Service: The Tu-142 has been used by the Russian Navy and was exported to several other countries, including India, which operated a modified version called the Tu-142ME. India, in particular, used the Tu-142 for long-range maritime patrol and anti-submarine warfare.
Modernization: Like the Tu-95, the Tu-142 has undergone modernization efforts to improve its avionics and mission capabilities.



Lengthened Tu-95 with much defensive armament removed, and instead incorporating ASW systems. Twelve aircraft initially had 12-wheel main undercarriage bogies. Six later aircraft had four-wheel bogies. Built by Kuibyshev Aviation Plant.


30-centimetre (12 in) stretch to front fuselage, redesigned cockpit and two-axle main undercarriage bogies. Built by Taganrog.


Greatly improved variant with new Korshun radar, avionics and ASW equipment. 43 Tu-142MKs were constructed by Taganrog.


Eight downgraded Tu-142MKs purchased by the Indian Naval Air Arm. E stands for “export”.


Last production variant of the “Bear F”, with new NK-12MP engines and a new avionics suite. Can be distinguished from other Tu-142s by its chin fairings. Built by Taganrog


Proposed commercial cargo variant of the Tu-142M3 (the K standing for “kommercheskiy”), with ASW avionics removed. Also designated Tu-142M3-C.


Modified single Tu-142M used as avionics testbed.


Modified Tu-142MKs built as submarine communications relay aircraft. Has distinctive external fairings and components. NATO codename “Bear J”.


Two converted earlier Tu-142s used for testing of turbofan engines. ASW equipment was removed.



The Tu-142 were now “owned” by the Soviet Navy but the Soviet Air Forces and were transferred to the Russian Naval Aviation after the dissolution of the Soviet Union.
Operating units from 1972 to 1990:
-35th Long-Range Anti-Submarine Aviation Division – Fedotovo (air base), Vologda Oblast
-76th Long-Range Anti-Submarine Aviation Regiment
-135th Long-Range Anti-Submarine Aviation Regiment
-310th independent Long-Range Anti-Submarine Aviation Regiment – Kamenny Ruchey, Khabarovsk Krai
Russian Naval Aviation (post-1990): 22 Tu-142MZ/MR/MK in service with upgrade with the SVP-24 bombing system ongoing.
-7062nd Port-Arthur Krasnoznamennaya Naval Aviation Air Base – Kamenny Ruchey, Khabarovsk Krai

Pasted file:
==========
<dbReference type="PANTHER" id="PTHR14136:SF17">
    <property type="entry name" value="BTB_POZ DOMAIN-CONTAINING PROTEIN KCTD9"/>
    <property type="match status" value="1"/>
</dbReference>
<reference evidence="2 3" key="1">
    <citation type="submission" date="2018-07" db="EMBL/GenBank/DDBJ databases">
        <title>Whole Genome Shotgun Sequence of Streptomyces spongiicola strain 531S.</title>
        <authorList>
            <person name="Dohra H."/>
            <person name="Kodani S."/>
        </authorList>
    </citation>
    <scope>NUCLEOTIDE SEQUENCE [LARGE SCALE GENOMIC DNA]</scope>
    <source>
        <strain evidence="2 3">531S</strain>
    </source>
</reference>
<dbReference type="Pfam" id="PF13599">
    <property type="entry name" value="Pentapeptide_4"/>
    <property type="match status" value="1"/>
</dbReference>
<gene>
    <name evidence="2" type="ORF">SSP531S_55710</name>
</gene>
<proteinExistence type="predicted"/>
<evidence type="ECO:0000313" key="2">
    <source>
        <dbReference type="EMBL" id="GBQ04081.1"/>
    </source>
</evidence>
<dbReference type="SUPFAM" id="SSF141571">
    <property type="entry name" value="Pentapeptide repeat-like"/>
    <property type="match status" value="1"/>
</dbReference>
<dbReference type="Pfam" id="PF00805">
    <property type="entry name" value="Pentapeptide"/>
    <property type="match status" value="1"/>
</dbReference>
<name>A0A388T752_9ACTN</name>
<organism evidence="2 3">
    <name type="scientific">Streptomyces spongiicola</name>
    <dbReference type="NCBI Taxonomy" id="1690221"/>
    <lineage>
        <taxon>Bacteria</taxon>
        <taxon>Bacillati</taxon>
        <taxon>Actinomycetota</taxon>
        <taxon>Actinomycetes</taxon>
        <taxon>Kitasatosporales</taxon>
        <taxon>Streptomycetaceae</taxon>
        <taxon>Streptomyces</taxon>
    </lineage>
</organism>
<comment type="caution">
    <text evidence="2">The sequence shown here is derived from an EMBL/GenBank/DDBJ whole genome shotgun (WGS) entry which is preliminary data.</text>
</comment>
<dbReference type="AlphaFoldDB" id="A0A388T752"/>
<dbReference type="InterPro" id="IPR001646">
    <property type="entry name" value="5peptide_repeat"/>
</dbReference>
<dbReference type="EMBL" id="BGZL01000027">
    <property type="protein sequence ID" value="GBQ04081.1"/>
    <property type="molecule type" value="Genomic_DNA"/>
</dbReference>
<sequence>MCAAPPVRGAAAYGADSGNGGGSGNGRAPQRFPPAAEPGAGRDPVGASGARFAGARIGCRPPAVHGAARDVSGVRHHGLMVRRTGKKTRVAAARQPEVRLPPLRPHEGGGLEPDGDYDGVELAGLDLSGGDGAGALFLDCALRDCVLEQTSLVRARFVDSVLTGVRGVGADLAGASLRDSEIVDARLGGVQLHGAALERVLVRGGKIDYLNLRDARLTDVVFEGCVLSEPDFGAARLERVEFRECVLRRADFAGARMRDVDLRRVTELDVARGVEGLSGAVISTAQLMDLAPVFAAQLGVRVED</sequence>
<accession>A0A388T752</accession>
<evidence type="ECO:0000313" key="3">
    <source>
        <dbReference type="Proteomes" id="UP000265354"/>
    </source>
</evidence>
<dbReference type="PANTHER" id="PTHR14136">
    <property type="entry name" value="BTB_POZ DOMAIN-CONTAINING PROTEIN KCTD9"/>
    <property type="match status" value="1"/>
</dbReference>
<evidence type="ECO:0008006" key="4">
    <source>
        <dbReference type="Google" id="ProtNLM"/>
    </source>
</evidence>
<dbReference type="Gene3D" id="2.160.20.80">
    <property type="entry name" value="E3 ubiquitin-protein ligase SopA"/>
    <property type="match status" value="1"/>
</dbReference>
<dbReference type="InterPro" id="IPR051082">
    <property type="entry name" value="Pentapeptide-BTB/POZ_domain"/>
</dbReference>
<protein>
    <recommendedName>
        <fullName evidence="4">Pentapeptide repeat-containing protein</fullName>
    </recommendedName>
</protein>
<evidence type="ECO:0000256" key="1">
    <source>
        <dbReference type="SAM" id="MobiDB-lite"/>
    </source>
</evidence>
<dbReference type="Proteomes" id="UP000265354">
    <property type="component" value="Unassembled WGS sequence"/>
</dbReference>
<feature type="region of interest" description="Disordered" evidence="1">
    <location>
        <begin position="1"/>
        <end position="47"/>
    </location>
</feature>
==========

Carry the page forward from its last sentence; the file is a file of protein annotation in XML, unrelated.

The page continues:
-568th Composite Aviation Regiment
-2nd Guards Aviation Group – Fedotovo (air base), Vologda Oblast
-403rd Composite Aviation Regiment

Ukraine (post-1990)

The only ones available were captured while stationed at the Mykolaiv Aircraft Repair Plant after the collapse of the Soviet Union. The Mykolaiv Aircraft Repair Plant was providing repairs for many types in the late cold war. By agreement, some Tu-142 later returned to Russia, the remaining were dismantled (START I agreement). However two survived on display, one Tu-142MZ in the Ukraine State Aviation Museum and one early Tu-142 in the Aviation Technical Museum of Luhansk.


The only operator of the naval variant of the “bear” outside Russia: The Indian Naval Air Arm operated 8 former Soviet Tu-142MK-E aircraft from March 1988 to March 2017 so for 29 years. They were retired on 27 March 2017 during a ceremony at the INS Rajali air base, replaced with jet-powered state of the art Boeing P-8 Poseidon patrollers.
The sole Unit operating these was INAS 312 – INS Rajali, Tamil Nadu.
One is preserved as a museum for public access opposite to the INS Kursura (S20) (museum on the Beach Road, Visakhapatnam) and another Tu-142MK is at the Naval Aircraft Museum, New Town Kolkata.

⚙ Tu-142 specifications

Empty Weight 90,000 kg (198,416 lb)
Max Takeoff weight 185,000 kg (407,855 lb)
Lenght 53.08 m (174 ft 2 in)
Wingspan 50 m (164 ft 1 in), airfoil TsAGI SR-5S
Height 12.12 m (39 ft 9 in)
Wing Area 311.1 m2 (3,349 sq ft)
Engines 4× Kuznetsov NK-12MP turboprop engines, 11,033 kW (14,795 shp) each
Propellers 8-bladed contra-rotating constant-speed propellers
Top Speed, sea level 925 km/h (575 mph, 499 kn)
Cruise Speed 711 km/h (442 mph, 384 kn)
Range 6,500 km (4,000 mi, 3,500 nmi)
Ceiling 12,000 m (39,000 ft)
Armament Missiles, ASW torpedoes, depth charges
Crew 11–13, see notes

Operational History

(To Come)

Read More/Src





Model Kits



Individual Tu-95MS profiles by Tom Cooper, “Izborsk”, “Moskva”, and “Vorkuta”.
(Author’s profiles awaited in the future).

Author: naval encyclopedia